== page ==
The few moments where I did get lost were absolutely infuriating, and I did have one point in the game where I was simply not able to progress without the assistance of a FAQ. If I was playing this game when it came out, I would have ended up slamming my head against my desk. This problem is aggravated by the fact that checkpoints are spaced a little too far apart for my tastes – especially when you’ve got a situation where you’re fighting multiple waves of enemies in a short period of time. I had several occasions during real tough fights, where I’d manage to get through the first wave, and then die either at the beginning or part way through the second wave, and had to go through the first wave all over again.

The Scores:

Originality: Plot wise, the game isn’t very original, and by not very original, I mean that the McGuffin has a lot in common with the McGuffin of Raiders of the Lost Ark, while our hero is using an aid (Drake’s Diary), which serves many of the same purposes of the Grail Diary from The Last Crusade, with the villain having certain elements of Walter Donovan from the latter Indiana Jones film. 3 out of 6.

Story: The story was pretty good. It wasn’t incredibly deep, but I kept wanting to know where the story went next, and when we did get a twist, it really did catch me off guard. By the way, it wasn’t the “Sully’s Still Alive” twist – it was the “El Durado Creates Ghouls” twist. 4 out of 6.

Graphics: One of the complaints about console games in this generation (admittedly one mainly focused on Unreal Engine games – which this is not), is the trend of “real” being brown. While a lot of time is spent in ruins which trend towards brown (and other earth tones), the majority of the game is spent in jungles and other wild areas, which are depicted with a great deal of color. 5 out of 6.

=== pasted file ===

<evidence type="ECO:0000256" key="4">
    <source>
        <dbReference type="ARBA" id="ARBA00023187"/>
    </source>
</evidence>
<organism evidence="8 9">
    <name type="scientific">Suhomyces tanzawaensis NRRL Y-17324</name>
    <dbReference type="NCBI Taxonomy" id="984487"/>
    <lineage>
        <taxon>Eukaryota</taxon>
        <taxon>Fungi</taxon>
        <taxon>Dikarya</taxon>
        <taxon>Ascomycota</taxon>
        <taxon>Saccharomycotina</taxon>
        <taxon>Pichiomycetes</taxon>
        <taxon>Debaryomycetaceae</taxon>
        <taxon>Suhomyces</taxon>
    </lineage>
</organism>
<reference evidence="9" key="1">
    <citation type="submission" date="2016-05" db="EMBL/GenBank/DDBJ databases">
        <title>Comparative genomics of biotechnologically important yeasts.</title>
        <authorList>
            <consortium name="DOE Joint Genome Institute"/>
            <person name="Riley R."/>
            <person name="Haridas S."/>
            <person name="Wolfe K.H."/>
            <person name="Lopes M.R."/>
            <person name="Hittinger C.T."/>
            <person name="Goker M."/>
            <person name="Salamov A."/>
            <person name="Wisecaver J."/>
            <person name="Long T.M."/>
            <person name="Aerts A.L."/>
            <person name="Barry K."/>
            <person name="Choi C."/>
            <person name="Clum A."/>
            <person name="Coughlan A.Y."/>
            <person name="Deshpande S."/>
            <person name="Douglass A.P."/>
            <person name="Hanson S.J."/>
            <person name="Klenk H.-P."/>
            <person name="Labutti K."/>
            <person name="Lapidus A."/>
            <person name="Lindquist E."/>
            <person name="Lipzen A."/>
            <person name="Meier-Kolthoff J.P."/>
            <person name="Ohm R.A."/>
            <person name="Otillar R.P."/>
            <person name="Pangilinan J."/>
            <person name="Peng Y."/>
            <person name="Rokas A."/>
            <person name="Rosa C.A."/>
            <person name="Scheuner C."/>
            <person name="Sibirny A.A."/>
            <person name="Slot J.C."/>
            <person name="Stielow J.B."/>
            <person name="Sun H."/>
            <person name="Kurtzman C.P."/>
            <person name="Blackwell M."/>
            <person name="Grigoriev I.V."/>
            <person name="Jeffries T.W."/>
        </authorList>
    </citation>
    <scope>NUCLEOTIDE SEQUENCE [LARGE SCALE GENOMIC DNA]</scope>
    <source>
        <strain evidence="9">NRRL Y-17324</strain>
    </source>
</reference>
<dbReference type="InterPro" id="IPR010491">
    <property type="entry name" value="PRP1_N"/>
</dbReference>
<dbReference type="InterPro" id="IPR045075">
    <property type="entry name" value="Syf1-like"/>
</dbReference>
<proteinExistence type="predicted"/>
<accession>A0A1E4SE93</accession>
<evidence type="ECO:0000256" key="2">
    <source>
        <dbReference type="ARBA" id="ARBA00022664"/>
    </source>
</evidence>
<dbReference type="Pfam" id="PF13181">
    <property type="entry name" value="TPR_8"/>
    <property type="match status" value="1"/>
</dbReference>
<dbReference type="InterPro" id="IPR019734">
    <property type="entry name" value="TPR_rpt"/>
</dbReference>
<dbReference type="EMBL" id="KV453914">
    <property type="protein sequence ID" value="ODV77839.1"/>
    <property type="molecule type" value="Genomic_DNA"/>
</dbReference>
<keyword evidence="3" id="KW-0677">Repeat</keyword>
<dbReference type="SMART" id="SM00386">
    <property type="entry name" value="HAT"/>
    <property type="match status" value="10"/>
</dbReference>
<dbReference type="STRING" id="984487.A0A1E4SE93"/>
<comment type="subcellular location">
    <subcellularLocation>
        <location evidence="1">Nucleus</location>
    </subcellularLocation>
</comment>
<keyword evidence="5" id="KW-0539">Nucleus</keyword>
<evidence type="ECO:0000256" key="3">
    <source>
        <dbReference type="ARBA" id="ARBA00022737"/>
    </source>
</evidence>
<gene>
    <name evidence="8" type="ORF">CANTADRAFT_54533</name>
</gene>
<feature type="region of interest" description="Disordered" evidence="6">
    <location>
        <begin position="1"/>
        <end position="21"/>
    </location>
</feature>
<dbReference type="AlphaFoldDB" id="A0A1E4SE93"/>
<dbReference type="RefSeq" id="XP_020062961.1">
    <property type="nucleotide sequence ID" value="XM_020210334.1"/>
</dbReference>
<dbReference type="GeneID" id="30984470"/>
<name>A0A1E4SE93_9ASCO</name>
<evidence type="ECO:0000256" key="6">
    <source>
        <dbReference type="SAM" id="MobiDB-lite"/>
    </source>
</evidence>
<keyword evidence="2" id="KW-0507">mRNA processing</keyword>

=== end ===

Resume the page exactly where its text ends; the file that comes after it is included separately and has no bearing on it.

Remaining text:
Sound: The voice acting and music is excellent (with Browncoats possibly being pleased to know that the score is by Greg Edmonson, who composed the score for Firefly). The sound effects are also well done, and they I really found that I was able to keep track of enemies by sound, even with my bog standard TV with just stereo. 4 out of 6.

Playability: As I mentioned on the high point, all the controls in this game are rock solid. Even better, the camera is perfectly placed, in the platforming segments, where (with the exceptions of the segments where I got lost), I can always find where I need to go, and I had everything I needed to make the jumps. 6 out of 6.

Immersion: I never particularly got bumped out of the game very much by the controls or the HUD. The game’s levels also feel very organically and logically connected together, in the same way the levels in the Half Life games are. Additionally, the digital performances of the game’s characters are believable, and well acted both in terms of the movements of the characters, but also in terms of the characters facial expressions (which is something I haven’t seen very often), and all of this without falling into any problems with the Uncanny Valley. 5 out of 6.

Overall: This is, frankly, one of the PS3’s best titles thus far, if not one of the best titles of this console generation. 6 out of 6.

In Total, Uncharted: Drake’s Fortune gets 33 out of 42.

EDIT: When I originally wrote this review, I forgot to add the game’s graphics, and this threw off the game’s score. I’ve added a score for the graphics and adjusted the total score to reflect this.